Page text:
Judge Warns Trump Against Influencing Witnesses

The various investigations of former President Trump at the state and federal levels keep escalating as prosecutors continue scrutinizing aspects of his business and political activities.

These ongoing investigations have resulted in Mr. Trump being indicted on three separate occasions, including two by special counsel Jack Smith and one by Manhattan District Attorney Alvin L. Bragg.

The series of indictments commenced in March when District Attorney Bragg brought forth 34 felony charges against Mr. Trump for a paid coverup of a sexual affair. 

In June, the first federal indictment against Mr. Trump was filed as part of the special counsel’s examination into how he managed classified documents and whether he hindered the government’s attempts to retrieve them after his term ended.

Within this federal case, Mr. Trump is faced with a total of 40 criminal charges: 32 of them concerning the withholding of information critical to national defense, five related to the concealment of possession of classified documents, one tied to making false statements, and two involving an attempt to erase security camera footage at his Mar-a-Lago estate where the documents were kept.

The special counsel’s most recent case against Mr. Trump was filed on Tuesday, originating from an investigation into his alleged efforts to overturn the results of the 2020 election.

U.S. Magistrate Judge Moxila Upadhyaya, who presided over the arraignment of former President Donald Trump on Thursday, warned him sternly against any attempts to influence witnesses, including through bribery.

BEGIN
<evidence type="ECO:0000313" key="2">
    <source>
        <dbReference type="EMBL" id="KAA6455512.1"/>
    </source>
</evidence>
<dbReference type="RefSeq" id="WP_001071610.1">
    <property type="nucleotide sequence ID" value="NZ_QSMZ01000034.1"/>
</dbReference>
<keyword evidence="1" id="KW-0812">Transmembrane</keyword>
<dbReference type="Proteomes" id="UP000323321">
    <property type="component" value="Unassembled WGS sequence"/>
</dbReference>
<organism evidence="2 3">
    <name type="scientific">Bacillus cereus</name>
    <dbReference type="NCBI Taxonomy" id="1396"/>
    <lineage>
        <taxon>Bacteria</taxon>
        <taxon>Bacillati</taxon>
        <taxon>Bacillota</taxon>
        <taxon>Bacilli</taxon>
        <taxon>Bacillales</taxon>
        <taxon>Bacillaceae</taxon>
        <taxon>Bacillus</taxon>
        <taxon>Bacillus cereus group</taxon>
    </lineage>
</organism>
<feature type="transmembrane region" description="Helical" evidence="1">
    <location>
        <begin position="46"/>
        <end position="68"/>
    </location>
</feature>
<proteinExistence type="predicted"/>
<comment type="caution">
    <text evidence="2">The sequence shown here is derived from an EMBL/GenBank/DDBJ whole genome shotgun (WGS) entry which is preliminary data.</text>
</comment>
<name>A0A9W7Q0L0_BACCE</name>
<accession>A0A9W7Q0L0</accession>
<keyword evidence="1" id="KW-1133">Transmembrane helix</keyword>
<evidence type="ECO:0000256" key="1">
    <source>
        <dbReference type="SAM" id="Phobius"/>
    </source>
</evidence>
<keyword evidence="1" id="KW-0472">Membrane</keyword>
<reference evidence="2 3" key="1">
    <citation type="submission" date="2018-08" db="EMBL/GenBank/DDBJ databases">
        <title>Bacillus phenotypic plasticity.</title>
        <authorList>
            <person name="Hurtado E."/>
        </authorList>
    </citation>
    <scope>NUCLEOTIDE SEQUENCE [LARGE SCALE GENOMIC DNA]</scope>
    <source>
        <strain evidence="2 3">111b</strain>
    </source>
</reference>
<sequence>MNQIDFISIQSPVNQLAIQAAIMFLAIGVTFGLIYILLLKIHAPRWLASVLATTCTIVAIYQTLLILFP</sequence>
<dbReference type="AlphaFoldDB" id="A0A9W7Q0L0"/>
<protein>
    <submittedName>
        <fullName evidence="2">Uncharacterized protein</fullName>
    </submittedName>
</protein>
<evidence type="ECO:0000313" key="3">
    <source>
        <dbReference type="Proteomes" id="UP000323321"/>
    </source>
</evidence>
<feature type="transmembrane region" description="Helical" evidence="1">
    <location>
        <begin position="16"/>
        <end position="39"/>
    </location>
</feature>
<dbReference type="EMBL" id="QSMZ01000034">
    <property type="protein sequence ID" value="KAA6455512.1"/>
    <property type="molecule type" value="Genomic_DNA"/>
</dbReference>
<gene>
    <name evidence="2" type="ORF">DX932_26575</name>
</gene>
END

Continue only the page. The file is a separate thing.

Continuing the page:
During the proceedings, Upadhyaya emphasized to Trump that any acts of retaliation are considered criminal offenses.

Trump made his way to the federal courthouse in Washington, D.C., to respond to three federal charges related to a conspiracy to overturn the 2020 election and one charge of obstruction of an official proceeding. He entered a plea of not guilty to all the charges.

Upadhyaya’s warning was prompted by an earlier allegation from the House committee that investigated the events of Jan. 6 at Capitol Hill. Former Rep. Liz Cheney, a committee member, stated that Trump and his associates had made multiple attempts to contact an unnamed witness involved in the investigation.

The arraignment process for Trump took a total of 27 minutes.

Upadhyaya has scheduled the next hearing for Trump for Aug. 28 at 10 a.m. EDT. U.S. District Judge Tanya Chutkan will preside over the hearing, and Upadhyaya has waived Trump’s requirement to appear at that time.